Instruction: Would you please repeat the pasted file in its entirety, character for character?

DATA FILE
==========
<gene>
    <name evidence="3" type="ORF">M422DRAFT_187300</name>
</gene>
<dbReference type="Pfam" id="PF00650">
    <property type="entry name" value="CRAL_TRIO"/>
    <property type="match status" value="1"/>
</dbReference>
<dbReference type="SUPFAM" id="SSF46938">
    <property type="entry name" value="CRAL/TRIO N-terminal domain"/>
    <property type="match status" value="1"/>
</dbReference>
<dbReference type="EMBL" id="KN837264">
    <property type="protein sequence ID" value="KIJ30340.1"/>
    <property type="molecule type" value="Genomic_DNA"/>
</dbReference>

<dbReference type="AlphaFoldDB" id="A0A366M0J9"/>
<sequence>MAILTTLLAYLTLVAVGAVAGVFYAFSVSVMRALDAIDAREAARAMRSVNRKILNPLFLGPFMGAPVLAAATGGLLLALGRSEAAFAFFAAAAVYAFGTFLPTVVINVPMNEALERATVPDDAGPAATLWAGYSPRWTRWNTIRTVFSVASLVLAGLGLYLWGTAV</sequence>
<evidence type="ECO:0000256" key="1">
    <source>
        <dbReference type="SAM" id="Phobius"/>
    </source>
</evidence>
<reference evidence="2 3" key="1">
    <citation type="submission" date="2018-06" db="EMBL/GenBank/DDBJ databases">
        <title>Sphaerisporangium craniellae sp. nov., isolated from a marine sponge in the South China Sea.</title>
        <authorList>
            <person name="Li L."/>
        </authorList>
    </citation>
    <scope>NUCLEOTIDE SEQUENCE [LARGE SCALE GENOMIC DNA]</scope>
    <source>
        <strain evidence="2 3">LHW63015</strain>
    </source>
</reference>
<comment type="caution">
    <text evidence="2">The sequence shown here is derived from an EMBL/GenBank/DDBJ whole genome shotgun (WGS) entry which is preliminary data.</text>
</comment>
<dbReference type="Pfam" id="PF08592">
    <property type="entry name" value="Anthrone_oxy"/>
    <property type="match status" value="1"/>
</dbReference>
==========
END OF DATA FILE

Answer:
<gene>
    <name evidence="3" type="ORF">M422DRAFT_187300</name>
</gene>
<dbReference type="Pfam" id="PF00650">
    <property type="entry name" value="CRAL_TRIO"/>
    <property type="match status" value="1"/>
</dbReference>
<dbReference type="SUPFAM" id="SSF46938">
    <property type="entry name" value="CRAL/TRIO N-terminal domain"/>
    <property type="match status" value="1"/>
</dbReference>
<dbReference type="EMBL" id="KN837264">
    <property type="protein sequence ID" value="KIJ30340.1"/>
    <property type="molecule type" value="Genomic_DNA"/>
</dbReference>

<dbReference type="AlphaFoldDB" id="A0A366M0J9"/>
<sequence>MAILTTLLAYLTLVAVGAVAGVFYAFSVSVMRALDAIDAREAARAMRSVNRKILNPLFLGPFMGAPVLAAATGGLLLALGRSEAAFAFFAAAAVYAFGTFLPTVVINVPMNEALERATVPDDAGPAATLWAGYSPRWTRWNTIRTVFSVASLVLAGLGLYLWGTAV</sequence>
<evidence type="ECO:0000256" key="1">
    <source>
        <dbReference type="SAM" id="Phobius"/>
    </source>
</evidence>
<reference evidence="2 3" key="1">
    <citation type="submission" date="2018-06" db="EMBL/GenBank/DDBJ databases">
        <title>Sphaerisporangium craniellae sp. nov., isolated from a marine sponge in the South China Sea.</title>
        <authorList>
            <person name="Li L."/>
        </authorList>
    </citation>
    <scope>NUCLEOTIDE SEQUENCE [LARGE SCALE GENOMIC DNA]</scope>
    <source>
        <strain evidence="2 3">LHW63015</strain>
    </source>
</reference>
<comment type="caution">
    <text evidence="2">The sequence shown here is derived from an EMBL/GenBank/DDBJ whole genome shotgun (WGS) entry which is preliminary data.</text>
</comment>
<dbReference type="Pfam" id="PF08592">
    <property type="entry name" value="Anthrone_oxy"/>
    <property type="match status" value="1"/>
</dbReference>